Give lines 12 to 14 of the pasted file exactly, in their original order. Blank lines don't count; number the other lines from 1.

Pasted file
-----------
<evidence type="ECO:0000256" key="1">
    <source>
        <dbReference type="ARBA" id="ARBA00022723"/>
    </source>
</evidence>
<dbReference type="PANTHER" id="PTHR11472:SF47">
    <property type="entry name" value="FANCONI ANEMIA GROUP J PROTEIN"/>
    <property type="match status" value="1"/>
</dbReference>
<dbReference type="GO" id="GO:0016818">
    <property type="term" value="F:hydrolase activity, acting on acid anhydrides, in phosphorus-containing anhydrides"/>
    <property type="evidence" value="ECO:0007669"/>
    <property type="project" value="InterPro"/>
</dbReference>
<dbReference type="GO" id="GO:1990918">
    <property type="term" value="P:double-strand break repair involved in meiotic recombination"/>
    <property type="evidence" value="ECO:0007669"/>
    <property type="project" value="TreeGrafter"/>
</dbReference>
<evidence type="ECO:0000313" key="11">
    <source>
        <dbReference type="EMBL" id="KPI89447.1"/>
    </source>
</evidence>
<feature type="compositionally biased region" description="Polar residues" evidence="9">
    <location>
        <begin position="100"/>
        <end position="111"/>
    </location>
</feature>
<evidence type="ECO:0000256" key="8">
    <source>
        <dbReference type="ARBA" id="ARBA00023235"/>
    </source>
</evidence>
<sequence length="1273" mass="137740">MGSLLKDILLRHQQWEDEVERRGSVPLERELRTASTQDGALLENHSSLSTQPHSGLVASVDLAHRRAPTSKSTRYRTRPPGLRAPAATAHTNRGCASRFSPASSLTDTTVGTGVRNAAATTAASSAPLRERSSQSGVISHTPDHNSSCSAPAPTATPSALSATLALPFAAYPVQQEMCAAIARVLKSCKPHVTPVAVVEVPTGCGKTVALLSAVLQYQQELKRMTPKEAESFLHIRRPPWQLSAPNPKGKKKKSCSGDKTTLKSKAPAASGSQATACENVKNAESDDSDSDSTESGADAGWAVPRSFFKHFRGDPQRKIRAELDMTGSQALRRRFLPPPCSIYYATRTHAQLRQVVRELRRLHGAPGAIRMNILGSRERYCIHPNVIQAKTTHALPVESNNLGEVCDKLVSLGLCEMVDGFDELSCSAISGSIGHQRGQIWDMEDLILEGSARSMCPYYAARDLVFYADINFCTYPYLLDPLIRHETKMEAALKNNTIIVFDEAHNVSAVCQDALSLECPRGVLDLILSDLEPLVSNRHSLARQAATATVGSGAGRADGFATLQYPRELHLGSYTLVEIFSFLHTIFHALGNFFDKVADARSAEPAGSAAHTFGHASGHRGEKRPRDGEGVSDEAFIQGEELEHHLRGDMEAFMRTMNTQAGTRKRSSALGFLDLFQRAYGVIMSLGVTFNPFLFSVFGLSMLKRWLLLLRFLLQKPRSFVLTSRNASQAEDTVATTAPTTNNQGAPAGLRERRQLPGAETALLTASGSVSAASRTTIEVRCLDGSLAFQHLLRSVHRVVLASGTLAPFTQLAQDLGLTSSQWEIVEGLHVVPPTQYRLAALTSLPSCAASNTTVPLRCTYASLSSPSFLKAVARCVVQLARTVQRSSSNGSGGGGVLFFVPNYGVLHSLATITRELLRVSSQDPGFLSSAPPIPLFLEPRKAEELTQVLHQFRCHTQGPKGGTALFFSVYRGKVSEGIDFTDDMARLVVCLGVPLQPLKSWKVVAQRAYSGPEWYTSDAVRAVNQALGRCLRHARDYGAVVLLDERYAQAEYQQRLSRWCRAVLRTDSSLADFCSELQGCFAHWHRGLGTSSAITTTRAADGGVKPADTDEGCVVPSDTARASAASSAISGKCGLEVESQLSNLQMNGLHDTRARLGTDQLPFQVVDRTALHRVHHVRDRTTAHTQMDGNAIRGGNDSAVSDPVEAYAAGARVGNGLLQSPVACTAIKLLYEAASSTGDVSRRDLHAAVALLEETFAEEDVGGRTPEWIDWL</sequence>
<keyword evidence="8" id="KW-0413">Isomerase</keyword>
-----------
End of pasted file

    <property type="evidence" value="ECO:0007669"/>
    <property type="project" value="InterPro"/>
</dbReference>